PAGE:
**NOTE: Adding a bad sauce to your stir fry is guaranteed to ruin your meal. Make sure that if you´re experimenting do so in a separate bowl. Then, dip a vegetable from the original left over to taste if it compliments your dish the way you intended. Always add sauces slowly, there´s nothing worse than too much of a good thing.
    AFRAID OF SCREWING UP THE FLAVOR?
     If you aren´t a wiz in the kitchen and you really just want to keep this simple, season with the free packets of soy and duck sauce you got with your meal. Maybe add a little red pepper if you´re feeling crazy. 
    If you still seem to have gone a little too far justpour out some of the excess sauce, add some water, and sautee for an extra minute or 2. 
  6. Add your Stirfry to the rice and enjoy your Chinese food´s 2nd life.
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Tofu RedemptionNow in my last article I know I hated on tofu a little, but like it or not, tofu is a great source of iron and protein. My philosophy as a vegan is to force myself to learn to like everything (healthy) I can eat. Following a vegan diet means that you cut yourself off to a lot of “normal” foods, so it’s harder for people to be as tolerant of a picky vegan. Plus, it’s harder on yourself to be picky. There are less opportunities to get the proper nutrients and gives you even less options when you go out to eat.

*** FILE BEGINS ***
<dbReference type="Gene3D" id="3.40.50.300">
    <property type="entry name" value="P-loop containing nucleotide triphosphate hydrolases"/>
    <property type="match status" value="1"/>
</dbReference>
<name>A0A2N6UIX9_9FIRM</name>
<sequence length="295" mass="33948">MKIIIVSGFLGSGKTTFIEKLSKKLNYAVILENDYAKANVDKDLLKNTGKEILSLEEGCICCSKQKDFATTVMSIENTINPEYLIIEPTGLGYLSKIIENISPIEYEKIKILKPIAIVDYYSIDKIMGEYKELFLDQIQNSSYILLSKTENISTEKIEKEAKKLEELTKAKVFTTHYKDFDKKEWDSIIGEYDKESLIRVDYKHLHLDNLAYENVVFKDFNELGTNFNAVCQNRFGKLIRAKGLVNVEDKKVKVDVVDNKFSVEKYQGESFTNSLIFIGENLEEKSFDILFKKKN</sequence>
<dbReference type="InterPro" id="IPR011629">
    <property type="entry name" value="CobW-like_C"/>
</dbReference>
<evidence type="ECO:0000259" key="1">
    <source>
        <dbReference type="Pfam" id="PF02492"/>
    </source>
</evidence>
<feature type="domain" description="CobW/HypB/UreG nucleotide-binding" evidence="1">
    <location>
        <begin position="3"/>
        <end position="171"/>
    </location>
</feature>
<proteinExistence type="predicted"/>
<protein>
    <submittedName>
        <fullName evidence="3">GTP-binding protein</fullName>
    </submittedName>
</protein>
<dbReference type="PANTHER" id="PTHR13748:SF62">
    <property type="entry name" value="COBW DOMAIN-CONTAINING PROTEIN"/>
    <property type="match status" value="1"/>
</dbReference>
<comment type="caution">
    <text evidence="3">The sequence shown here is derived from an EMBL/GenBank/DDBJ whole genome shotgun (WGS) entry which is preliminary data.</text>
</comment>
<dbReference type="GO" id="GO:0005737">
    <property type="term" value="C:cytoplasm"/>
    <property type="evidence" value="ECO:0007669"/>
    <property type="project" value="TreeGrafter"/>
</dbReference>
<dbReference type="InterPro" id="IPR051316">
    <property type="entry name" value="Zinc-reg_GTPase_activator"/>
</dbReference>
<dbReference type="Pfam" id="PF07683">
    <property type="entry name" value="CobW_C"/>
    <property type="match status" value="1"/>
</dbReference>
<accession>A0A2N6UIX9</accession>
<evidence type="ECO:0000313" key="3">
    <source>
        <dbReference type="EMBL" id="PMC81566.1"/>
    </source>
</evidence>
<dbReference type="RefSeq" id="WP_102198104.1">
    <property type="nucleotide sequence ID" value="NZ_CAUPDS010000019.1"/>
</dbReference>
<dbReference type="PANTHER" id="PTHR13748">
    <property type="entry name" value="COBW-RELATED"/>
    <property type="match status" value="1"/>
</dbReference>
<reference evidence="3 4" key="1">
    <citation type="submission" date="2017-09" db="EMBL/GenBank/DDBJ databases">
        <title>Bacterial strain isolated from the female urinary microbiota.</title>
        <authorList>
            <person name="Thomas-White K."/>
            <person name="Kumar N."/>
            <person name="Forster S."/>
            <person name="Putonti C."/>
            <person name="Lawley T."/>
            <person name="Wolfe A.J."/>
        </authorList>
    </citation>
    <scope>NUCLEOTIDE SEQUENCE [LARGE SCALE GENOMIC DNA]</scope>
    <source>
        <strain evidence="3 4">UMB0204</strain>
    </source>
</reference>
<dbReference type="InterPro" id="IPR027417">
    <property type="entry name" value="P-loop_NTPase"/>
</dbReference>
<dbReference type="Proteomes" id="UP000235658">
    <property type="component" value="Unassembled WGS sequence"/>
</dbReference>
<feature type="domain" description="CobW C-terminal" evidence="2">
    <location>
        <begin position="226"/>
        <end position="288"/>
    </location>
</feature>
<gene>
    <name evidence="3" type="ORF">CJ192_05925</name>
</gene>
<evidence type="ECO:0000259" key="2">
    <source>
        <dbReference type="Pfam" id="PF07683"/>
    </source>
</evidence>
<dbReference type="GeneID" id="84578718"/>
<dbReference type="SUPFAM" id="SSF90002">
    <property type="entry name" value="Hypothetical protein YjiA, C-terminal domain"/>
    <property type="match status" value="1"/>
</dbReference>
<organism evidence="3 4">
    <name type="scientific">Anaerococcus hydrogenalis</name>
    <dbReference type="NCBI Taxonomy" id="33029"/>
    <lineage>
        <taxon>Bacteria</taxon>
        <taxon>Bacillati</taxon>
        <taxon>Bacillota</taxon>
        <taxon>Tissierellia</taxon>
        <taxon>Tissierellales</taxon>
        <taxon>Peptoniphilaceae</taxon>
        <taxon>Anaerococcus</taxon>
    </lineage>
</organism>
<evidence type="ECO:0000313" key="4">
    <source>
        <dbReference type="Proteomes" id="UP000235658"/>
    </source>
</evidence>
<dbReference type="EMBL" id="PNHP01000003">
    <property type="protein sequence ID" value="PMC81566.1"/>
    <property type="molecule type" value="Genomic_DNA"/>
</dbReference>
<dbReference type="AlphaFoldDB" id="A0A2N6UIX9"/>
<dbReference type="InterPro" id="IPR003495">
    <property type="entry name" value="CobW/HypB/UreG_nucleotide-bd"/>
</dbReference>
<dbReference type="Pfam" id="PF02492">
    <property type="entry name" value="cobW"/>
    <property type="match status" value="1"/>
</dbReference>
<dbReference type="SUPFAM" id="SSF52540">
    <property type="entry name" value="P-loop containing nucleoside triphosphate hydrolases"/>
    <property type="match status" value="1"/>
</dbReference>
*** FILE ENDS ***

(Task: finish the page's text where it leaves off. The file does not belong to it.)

While tofu isn’t my favorite food, it can actually be pretty fun to experiment with in the kitchen. Tofu’s unique lack of almost any flavor makes it kind of gross on its own, but also makes it a really easy incorporate into almost any recipe.
You can add tofu to almost anything, savory or sweet. One of my favorites is the ever popular tofu scramble.
The Cheap Vegan Southwest Tofu Scramble(3-4 servings)
In 1st pan:
1 14oz cube tofu
1/4 cup nutritional yeast